The Working Classes in Revolutionary France




  • 1830 / 1832

  • 1848

    Works Cited

  • Trade Festivals

    Many trades had festival days where all the members of a trade would assemble together for a huge banquet dinner, followed by dancing until dawn. Some would also have parades and assemblies. The festivals would usually be on a particular saint's day, although the saint might have no relation ship to the trade. Often, business would be comdicted at these festivals, because everyone was assembled together and could voice their concerns.

    Agricol Perdiguier, a joiner, on Saint Anne's Feast Day

    "In Nimes I took part in the festival of Saint Anne. In the morning, we went to mass. We then held an election for the new head of the chapter, an office that rotated every six months. In the evening the banquet took place. There is nothing as beautiful, as sweet, as fraternal as these compagnons' celebrations! We would sing in chorus and join together in friendship and enthusiasm. We developed the capacity for mutual sacrifice, to the point of being ready to die for each other"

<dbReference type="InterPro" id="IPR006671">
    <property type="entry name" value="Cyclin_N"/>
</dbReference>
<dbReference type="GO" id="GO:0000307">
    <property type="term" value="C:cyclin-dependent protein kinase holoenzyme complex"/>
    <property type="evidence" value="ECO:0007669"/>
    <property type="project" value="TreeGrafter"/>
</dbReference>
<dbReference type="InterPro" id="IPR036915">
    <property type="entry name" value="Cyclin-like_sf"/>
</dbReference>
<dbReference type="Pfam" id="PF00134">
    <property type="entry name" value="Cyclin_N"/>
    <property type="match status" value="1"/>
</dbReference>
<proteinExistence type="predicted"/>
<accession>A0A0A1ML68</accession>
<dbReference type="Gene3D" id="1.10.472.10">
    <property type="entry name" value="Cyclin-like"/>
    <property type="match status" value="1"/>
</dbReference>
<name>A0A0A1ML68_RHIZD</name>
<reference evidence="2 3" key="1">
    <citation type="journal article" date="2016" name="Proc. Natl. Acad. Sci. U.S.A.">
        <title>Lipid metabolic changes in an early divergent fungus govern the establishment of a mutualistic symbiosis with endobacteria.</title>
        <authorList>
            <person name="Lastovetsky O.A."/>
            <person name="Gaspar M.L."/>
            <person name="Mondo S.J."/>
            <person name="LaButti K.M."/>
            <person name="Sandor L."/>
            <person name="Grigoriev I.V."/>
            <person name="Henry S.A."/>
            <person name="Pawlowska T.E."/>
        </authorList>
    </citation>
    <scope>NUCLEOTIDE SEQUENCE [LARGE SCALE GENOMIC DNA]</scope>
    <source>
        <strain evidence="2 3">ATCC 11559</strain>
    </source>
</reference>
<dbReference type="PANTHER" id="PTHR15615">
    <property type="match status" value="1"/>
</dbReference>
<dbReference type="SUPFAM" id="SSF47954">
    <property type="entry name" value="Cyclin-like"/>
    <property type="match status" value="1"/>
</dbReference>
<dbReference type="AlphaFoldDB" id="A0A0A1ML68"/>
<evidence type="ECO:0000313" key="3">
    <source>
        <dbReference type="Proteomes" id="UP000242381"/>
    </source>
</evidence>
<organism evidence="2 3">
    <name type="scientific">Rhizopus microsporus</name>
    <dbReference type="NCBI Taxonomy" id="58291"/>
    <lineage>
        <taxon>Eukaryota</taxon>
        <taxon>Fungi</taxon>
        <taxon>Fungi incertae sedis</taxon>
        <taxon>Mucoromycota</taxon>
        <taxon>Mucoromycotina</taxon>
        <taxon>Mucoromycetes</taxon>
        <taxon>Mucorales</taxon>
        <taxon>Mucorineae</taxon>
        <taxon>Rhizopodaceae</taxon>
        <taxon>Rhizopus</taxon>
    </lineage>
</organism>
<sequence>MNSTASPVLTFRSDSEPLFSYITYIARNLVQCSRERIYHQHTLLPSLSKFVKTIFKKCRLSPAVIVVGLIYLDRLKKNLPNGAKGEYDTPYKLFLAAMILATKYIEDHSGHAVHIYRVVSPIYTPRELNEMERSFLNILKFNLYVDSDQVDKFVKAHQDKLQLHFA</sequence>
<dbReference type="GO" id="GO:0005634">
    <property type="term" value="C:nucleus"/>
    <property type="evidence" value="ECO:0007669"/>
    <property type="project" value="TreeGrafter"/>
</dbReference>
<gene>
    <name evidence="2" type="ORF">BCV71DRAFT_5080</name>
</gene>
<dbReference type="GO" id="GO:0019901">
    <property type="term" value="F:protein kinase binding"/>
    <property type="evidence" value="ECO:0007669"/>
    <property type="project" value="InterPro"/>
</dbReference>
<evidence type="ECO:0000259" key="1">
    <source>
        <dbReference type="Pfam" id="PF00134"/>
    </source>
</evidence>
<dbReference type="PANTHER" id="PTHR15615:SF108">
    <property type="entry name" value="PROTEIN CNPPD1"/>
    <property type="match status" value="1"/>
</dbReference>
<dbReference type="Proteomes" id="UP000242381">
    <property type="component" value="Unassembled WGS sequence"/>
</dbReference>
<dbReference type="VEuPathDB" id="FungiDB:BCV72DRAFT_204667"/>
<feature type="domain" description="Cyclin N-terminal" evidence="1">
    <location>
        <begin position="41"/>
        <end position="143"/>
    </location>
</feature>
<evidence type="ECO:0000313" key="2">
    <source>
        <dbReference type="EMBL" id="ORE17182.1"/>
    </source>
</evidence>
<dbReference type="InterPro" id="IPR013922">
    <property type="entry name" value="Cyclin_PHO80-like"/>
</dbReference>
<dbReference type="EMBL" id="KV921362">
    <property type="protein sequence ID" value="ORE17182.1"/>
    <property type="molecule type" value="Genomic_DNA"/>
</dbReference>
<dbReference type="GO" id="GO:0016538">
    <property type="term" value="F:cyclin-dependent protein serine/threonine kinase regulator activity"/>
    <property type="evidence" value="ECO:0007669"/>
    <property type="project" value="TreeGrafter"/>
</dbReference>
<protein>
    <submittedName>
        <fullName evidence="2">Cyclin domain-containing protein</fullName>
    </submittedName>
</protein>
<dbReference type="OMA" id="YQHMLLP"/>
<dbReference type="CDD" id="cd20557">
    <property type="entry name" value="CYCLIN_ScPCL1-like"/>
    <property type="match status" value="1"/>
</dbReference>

(Traugott, 138-139)

    First Communion

    First Communion was one of the primary events of childhood, and working class families often went to great lengths to make sure that their children learned the catechism, and had appropriate clothing, even if it meant doing without.

    "Then there will be her first communion. . . She will have a white veil and open worked stockings, and will look like a little lady."

    Fantine on plans for Cosette's first communion. (Hugo,250)

    "I reached the age of ten. It was time to learn the catechism and make my First Communion. Because the school was too far away for me to attend class regularly, my parents arranged for me to be a boarder at a religious establishment in Epinouze. . . I made my First Communion. What made me very happy was being dressed in white muslin and having a handsome crown on my head."

    (Jeanne Bouvier, in Traugott p342)